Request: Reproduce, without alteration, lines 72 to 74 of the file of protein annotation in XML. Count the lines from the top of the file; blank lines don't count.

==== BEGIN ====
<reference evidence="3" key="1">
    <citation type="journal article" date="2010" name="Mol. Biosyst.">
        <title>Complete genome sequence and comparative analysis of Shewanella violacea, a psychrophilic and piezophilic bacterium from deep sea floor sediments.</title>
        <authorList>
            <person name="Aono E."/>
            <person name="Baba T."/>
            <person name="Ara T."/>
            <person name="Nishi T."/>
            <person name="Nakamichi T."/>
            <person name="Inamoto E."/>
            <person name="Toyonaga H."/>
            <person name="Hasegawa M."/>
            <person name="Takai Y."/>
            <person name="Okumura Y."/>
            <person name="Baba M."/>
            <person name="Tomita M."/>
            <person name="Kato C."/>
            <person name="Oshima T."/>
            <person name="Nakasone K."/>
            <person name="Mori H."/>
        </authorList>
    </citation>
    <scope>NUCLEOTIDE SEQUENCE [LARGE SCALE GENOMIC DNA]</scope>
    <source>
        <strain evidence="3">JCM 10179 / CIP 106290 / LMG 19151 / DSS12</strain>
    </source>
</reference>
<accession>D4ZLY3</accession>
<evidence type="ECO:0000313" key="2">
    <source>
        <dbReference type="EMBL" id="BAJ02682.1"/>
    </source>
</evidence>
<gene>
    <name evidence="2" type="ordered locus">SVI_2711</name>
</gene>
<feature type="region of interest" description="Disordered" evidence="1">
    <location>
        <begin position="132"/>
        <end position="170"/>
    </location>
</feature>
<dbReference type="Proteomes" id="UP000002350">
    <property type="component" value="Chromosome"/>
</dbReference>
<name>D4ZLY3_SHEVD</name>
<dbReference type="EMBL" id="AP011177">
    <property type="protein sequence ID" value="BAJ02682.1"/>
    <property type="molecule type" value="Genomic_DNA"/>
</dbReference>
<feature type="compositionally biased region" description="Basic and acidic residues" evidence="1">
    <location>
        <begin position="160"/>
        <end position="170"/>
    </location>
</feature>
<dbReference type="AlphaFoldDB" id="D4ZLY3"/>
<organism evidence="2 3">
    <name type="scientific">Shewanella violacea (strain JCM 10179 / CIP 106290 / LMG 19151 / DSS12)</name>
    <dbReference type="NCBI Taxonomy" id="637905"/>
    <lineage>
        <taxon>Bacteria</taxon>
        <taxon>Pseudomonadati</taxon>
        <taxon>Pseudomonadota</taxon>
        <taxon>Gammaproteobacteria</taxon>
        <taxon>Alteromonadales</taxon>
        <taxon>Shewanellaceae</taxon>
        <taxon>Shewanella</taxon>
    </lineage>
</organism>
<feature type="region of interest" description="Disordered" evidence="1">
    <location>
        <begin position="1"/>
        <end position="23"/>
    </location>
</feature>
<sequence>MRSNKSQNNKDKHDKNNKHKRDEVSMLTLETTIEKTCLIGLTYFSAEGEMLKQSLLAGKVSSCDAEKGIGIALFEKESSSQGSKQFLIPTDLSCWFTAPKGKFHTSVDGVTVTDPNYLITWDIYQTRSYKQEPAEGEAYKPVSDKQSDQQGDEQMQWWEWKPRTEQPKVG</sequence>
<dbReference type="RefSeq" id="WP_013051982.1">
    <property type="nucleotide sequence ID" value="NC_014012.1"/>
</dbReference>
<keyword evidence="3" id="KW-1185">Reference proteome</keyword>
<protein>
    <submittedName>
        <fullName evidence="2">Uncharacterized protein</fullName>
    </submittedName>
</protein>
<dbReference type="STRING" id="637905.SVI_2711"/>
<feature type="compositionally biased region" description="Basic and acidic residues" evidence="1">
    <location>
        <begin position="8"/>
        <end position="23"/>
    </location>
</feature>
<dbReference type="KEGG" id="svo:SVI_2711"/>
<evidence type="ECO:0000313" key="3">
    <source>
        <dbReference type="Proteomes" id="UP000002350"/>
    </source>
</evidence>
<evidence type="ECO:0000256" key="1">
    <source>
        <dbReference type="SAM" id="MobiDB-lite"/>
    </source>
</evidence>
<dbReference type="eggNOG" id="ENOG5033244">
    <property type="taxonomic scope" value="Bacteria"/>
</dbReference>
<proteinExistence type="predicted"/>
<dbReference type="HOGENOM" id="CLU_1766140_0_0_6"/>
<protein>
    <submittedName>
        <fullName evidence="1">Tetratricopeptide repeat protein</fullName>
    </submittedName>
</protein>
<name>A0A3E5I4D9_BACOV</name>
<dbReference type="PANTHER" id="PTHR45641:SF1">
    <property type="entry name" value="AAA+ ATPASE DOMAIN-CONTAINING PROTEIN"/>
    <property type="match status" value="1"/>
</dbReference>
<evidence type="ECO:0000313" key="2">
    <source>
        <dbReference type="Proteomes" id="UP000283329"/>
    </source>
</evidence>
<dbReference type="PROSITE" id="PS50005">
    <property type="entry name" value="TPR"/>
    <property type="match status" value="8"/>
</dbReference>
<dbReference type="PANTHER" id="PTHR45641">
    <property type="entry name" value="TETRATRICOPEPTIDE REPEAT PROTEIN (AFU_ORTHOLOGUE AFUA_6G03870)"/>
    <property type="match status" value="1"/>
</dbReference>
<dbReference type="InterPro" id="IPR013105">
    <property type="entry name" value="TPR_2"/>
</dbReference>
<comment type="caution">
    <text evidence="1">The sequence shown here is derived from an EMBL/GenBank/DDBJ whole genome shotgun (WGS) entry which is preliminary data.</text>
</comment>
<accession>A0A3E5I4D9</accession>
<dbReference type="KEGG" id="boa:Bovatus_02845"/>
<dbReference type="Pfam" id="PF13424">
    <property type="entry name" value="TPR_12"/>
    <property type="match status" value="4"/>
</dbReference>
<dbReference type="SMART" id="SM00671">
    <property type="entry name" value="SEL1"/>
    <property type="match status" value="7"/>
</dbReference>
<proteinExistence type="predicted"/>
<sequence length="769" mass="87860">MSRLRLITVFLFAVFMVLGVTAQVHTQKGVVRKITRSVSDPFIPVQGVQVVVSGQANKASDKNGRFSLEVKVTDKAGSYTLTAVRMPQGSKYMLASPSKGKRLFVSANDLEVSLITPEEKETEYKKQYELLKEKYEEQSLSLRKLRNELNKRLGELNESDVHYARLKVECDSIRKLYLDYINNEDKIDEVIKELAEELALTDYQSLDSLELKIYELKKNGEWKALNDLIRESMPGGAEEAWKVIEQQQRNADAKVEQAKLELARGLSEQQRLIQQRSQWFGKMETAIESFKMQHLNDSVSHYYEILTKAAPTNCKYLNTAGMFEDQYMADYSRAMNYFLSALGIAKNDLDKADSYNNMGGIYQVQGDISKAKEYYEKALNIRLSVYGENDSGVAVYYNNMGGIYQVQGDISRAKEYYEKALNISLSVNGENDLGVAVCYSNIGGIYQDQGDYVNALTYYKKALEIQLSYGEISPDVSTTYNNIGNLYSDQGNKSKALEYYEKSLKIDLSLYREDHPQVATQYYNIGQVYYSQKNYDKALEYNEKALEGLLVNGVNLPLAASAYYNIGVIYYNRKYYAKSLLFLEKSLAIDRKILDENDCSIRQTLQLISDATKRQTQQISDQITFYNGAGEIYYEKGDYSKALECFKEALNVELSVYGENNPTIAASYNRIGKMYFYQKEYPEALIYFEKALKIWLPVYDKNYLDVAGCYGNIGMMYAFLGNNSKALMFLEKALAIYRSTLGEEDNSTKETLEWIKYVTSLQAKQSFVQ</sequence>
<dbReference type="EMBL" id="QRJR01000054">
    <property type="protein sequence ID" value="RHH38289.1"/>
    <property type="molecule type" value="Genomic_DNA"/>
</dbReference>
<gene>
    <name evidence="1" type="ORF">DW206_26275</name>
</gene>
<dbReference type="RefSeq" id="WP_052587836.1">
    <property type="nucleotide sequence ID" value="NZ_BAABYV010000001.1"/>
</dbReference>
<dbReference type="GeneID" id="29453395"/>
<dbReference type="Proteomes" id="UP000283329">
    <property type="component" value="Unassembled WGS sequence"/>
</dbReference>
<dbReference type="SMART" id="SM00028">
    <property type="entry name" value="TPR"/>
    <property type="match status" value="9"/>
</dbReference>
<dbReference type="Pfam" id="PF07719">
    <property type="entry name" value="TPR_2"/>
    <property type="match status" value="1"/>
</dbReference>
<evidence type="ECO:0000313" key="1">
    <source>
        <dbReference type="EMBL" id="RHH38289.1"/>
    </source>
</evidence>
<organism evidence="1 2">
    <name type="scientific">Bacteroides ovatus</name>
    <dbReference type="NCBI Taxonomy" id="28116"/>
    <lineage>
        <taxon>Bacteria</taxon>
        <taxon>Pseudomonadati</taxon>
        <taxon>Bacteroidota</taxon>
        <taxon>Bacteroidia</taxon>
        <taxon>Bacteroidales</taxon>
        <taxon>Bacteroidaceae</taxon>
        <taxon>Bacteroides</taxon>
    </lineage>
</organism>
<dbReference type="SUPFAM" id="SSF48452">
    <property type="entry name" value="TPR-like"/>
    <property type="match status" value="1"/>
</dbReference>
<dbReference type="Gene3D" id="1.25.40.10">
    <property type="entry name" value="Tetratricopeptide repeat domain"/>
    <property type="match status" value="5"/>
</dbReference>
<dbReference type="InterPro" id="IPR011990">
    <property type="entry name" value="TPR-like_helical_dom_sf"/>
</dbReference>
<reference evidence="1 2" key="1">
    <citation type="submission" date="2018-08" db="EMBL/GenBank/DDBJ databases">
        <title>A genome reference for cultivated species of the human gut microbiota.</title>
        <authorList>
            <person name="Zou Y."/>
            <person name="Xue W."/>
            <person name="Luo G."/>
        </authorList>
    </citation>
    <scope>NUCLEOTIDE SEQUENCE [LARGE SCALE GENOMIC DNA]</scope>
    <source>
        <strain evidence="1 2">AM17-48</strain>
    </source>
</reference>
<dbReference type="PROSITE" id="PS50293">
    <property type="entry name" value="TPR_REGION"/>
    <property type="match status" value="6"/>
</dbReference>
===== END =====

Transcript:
    <location>
        <begin position="1"/>
        <end position="23"/>